Evobrutinib, Merck KGaA’s oral candidate for relapsing multiple sclerosis (MS), is safe and can significantly reduce active brain lesions over 24 weeks of treatment, results of ongoing Phase 2 study show.
Xavier Montalban, PhD, MD, with Vall d’Hebron University Hospital in Barcelona, presented the results in the talk “Primary Analysis of a Randomized, Placebo-Controlled, Phase II study of the Bruton’s Tyrosine Kinase Inhibitor Evobrutinib (M2951) in Patients with Relapsing Multiple Sclerosis,” at the 4th Annual Americas Committee for Treatment and Research in Multiple Sclerosis (ACTRIMS) Forum, that ran from Feb. 28 to March 2, 2019, in Dallas, Texas.
Evobrutinib (M2951), developed by Merck KGaA (known as EMD Serono in the U.S. and Canada) is a highly specific, oral inhibitor of Bruton’s tyrosine kinase (BTK), which is vital for the development and functioning of several immune cells. These include antibody-producing B-cells and macrophages.
By inhibiting BTK, evobrutinib suppresses autoantibody-producing cells, a common feature in autoimmune diseases like MS.
According to Montalban, preclinical studies in animal models of MS suggested that evobrutinib could reduce inflammation in the central nervous system, and ameliorate disease severity.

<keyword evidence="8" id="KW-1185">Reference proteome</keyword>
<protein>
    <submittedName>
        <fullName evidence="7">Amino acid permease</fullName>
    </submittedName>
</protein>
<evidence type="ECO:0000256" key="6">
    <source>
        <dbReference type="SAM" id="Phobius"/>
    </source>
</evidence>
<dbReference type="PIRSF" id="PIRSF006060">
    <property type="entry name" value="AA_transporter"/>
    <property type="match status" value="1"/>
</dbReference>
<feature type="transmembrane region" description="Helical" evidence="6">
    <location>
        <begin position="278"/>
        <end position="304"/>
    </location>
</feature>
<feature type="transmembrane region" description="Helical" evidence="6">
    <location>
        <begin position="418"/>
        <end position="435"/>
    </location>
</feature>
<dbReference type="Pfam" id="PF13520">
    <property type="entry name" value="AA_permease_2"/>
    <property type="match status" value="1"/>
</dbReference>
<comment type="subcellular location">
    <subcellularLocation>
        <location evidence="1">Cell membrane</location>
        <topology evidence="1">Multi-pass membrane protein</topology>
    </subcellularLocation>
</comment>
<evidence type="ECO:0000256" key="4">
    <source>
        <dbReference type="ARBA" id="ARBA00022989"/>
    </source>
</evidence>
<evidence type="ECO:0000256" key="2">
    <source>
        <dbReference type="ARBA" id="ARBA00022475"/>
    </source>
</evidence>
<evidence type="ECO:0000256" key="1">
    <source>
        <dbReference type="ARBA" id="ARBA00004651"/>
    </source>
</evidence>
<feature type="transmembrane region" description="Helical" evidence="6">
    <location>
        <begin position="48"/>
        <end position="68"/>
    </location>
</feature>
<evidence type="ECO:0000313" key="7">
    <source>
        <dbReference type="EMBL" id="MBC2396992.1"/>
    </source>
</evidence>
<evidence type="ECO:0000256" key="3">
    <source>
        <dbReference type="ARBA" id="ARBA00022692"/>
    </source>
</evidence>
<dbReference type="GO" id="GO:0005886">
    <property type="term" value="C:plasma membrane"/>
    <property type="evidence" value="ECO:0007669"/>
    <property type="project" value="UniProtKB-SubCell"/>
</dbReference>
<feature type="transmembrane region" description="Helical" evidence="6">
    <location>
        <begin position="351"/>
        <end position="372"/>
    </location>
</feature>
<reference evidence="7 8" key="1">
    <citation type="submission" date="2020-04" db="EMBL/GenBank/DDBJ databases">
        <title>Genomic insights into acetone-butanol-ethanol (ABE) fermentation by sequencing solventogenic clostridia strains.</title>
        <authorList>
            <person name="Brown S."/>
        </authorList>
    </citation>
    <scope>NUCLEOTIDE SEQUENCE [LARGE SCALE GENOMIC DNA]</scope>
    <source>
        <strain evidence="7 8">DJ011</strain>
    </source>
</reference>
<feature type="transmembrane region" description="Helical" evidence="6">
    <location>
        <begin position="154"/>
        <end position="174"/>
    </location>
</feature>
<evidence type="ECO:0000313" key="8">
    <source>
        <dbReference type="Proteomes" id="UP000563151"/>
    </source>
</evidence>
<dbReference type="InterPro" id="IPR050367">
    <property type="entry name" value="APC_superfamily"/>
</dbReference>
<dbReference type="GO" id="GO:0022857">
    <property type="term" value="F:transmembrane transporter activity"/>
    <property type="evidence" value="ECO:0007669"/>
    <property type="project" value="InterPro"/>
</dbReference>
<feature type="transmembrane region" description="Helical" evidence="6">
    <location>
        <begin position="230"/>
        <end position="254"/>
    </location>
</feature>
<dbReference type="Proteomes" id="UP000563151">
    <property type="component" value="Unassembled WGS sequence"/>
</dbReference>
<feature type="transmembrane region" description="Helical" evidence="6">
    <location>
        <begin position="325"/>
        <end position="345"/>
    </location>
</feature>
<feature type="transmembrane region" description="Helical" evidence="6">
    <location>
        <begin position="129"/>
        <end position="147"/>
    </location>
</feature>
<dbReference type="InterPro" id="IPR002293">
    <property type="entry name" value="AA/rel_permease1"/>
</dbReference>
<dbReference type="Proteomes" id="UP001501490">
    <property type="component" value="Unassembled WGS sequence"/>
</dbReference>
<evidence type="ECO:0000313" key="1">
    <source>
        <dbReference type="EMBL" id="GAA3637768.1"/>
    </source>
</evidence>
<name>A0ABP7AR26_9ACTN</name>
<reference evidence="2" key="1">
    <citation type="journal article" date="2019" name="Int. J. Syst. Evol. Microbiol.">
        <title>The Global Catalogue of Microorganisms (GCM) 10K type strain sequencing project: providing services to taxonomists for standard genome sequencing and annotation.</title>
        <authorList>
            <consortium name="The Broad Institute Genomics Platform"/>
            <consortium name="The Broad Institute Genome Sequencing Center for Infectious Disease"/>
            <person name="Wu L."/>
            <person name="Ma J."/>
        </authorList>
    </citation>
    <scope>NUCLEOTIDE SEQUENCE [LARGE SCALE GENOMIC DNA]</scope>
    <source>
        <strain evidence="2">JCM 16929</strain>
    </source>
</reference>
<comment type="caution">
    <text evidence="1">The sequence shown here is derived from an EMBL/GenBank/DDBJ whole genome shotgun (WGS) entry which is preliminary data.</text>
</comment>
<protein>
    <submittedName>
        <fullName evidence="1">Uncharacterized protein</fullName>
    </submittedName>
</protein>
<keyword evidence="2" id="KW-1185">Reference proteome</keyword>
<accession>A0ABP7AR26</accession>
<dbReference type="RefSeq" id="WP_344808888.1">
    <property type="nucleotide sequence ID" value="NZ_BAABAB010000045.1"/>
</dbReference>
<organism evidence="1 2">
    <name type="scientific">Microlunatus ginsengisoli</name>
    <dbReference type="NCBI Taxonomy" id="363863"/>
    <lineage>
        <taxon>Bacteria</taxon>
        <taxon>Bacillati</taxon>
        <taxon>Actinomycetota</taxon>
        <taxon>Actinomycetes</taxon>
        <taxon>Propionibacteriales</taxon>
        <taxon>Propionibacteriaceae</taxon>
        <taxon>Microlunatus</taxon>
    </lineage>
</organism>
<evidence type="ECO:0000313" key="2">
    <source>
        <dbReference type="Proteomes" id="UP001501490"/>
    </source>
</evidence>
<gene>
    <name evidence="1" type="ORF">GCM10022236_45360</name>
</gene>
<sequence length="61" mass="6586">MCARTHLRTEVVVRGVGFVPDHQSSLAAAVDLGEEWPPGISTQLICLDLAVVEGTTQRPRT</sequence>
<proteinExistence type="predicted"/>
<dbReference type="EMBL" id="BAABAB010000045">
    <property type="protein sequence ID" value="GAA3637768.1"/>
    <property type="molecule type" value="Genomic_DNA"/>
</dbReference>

The ongoing Phase 2b trial (NCT02975349), sponsored by the EMD Serono Research & Development Institute, has enrolled 267 patients, ages 18 to 65, with active relapsing MS — either relapsing-remitting MS (RRMS) or secondary progressive MS (SPMS) with relapses. The aim is to assess the safety and efficacy of evobrutinib compared to a placebo.
Those in the evobrutinib group are receiving one of three doses — low (25 mg once daily), middle (75 mg once daily), or high (75 mg twice a day) — for 48 weeks (11 months). Patients in the placebo group receive a placebo for 24 weeks, followed by low-dose evobrutinib for another 24 weeks.
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